Virovitica County was a historic administrative subdivision (županija) of the Kingdom of Croatia-Slavonia. Croatia-Slavonia was an autonomous kingdom within the Lands of the Crown of Saint Stephen (Transleithania), the Hungarian part of the dual Austro-Hungarian Empire. Its territory is now in eastern Croatia. The name of the county comes from the town of Virovitica. The capital of the county moved from Virovitica to Osijek in the late 18th century.
Heinrich Karl Wilhelm Berghaus was a German geographer and cartographer who conducted trigonometric surveys in Prussia and taught geodesy at the Bauakademie in Berlin. He taught cartography and produced a pioneering and influential thematic atlas which provided maps of flora, fauna, climate, geology, diseases and a range of other information. He was a friend of Alexander von Humboldt and produced some of the maps used in his publications. A nephew Hermann Berghaus also worked in cartography.
The Kingdom of Slavonia was a province of the Habsburg Monarchy and the Austrian Empire that existed from 1699 to 1868. The province included northern parts of present-day regions of Slavonia and Syrmia. The southern parts of these regions were part of the Slavonian Military Frontier, which was a section of the Military Frontier.
The Slavonian Military Frontier was a district of the Military Frontier, a territory in the Habsburg Monarchy, first during the period of the Austrian Empire and then during the Austro-Hungarian Monarchy. It was formed out of territories the Habsburgs conquered from the Ottoman Empire and included southern parts of Slavonia and Syrmia; today the area it covered is mostly in eastern Croatia, with its easternmost parts in northern Serbia.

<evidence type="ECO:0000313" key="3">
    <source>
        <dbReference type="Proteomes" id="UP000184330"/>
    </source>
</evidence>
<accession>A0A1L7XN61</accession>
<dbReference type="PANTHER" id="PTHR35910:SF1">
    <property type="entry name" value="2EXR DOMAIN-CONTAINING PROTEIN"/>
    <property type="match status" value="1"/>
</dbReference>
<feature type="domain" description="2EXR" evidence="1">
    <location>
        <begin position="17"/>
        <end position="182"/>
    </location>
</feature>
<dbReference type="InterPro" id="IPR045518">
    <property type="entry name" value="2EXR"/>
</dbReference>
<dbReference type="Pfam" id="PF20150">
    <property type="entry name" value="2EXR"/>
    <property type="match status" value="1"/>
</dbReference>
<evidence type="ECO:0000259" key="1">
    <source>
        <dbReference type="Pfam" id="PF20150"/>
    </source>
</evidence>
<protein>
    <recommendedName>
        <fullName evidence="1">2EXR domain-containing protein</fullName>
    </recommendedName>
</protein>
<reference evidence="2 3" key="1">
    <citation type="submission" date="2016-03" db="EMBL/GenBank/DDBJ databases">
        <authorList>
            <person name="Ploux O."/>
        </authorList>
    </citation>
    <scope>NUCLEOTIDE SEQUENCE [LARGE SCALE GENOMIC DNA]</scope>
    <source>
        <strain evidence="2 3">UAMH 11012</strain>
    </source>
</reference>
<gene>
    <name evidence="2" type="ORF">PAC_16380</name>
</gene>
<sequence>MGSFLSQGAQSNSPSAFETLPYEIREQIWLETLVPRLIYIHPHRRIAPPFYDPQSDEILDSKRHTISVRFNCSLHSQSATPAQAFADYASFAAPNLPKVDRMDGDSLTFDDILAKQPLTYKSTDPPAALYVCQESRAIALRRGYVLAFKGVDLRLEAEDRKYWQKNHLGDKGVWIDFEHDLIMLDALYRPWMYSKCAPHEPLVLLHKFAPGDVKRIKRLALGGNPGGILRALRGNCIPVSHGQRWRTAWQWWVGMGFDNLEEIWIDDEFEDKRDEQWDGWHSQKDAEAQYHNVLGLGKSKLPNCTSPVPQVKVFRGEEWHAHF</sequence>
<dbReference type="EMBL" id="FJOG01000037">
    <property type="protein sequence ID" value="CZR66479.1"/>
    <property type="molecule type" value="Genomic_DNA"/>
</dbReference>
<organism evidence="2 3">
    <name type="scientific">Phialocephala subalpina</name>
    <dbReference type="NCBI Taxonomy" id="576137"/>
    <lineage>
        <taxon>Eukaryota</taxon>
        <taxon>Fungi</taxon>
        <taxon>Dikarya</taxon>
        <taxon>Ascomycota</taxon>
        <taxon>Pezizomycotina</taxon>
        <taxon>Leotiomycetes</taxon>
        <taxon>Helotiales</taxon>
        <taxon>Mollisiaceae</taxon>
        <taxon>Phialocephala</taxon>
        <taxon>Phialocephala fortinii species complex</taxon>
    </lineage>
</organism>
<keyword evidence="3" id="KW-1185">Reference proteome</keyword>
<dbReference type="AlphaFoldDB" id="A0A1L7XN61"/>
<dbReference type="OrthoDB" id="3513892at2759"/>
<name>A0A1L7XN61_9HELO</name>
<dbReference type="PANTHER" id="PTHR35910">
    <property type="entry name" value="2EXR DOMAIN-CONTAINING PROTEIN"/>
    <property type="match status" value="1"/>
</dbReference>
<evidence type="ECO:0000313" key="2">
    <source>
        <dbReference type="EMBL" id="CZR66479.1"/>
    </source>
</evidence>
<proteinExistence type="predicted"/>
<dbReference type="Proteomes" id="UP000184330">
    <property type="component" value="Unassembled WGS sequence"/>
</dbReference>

Johannes Dümichen was a German Egyptologist.
Heinrich Brunn was a German archaeologist. He was known for taking a scientific approach in his investigations of classical Greek and Roman art, being credited with introducing the method of determining the date and source of sculptural fragments by way of thorough analysis of the account of anatomic detail.
Frederick Michael, Count Palatine of Zweibrücken-Birkenfeld was a member of the Wittelsbach dynasty. He was the son of Christian III of Palatinate-Zweibrücken and Caroline of Nassau-Saarbrücken and a member of the House of Palatinate-Zweibrücken-Birkenfeld, a branch of the House of Wittelsbach. He was the father of the Bavarian King Maximilian I Joseph.
Andautonia was a Roman settlement located on the southern bank of the river Sava, located in the modern-day village of Šćitarjevo, southeast of the city of Zagreb, Croatia.
Aquae Iasae was the Roman settlement and Roman bath in the area of present city Varaždinske Toplice, Croatia. Today it is the name of the archaeological site.
Iași is a city in Moldavia, northeastern Romania.
Marie Hedwig of Hesse-Darmstadt was a landgravine of Hesse-Darmstadt by birth and by marriage Duchess of Saxe-Meiningen.
Bubon or Boubon was a city of ancient Lycia noted by Stephanus of Byzantium; the ethnic name, he adds, ought to be Βουβώνιος, but it is Βουβωνεύς, for the Lycians rejoice in this form. The truth of this observation of Stephanus is proved by the inscription found on the spot: Βουβωνέων ἡ Βουλὴ καὶ ὁ Δῆμος. Bubon is placed in the map in Spratt's Lycia, near 37° N. lat. west of Balbura, near a place named Ibecik, which location is confirmed by modern scholars. Bubon is mentioned by Pliny, Ptolemy, and Hierocles. Pliny mentions a kind of chalk (creta) that was found about Bubon. The city stood on a hill side. The ruins are not striking. There is a small theatre built of sandstone, and on the summit of the hill was the acropolis. Bubon is in a mountainous tract and it commands the entrance to the pass over the mountains. Bubon, along with Balbura and Oenoanda formed the district Cabalia.
The Brabant Road, Cologne to Leipzig Road or Liege Road is an ancient road which, during the Middle Ages and Early Modern Period, was one of the most important continental east-west oriented military and trade routes. It ran from the eponymous Duchy of Brabant to Leipzig.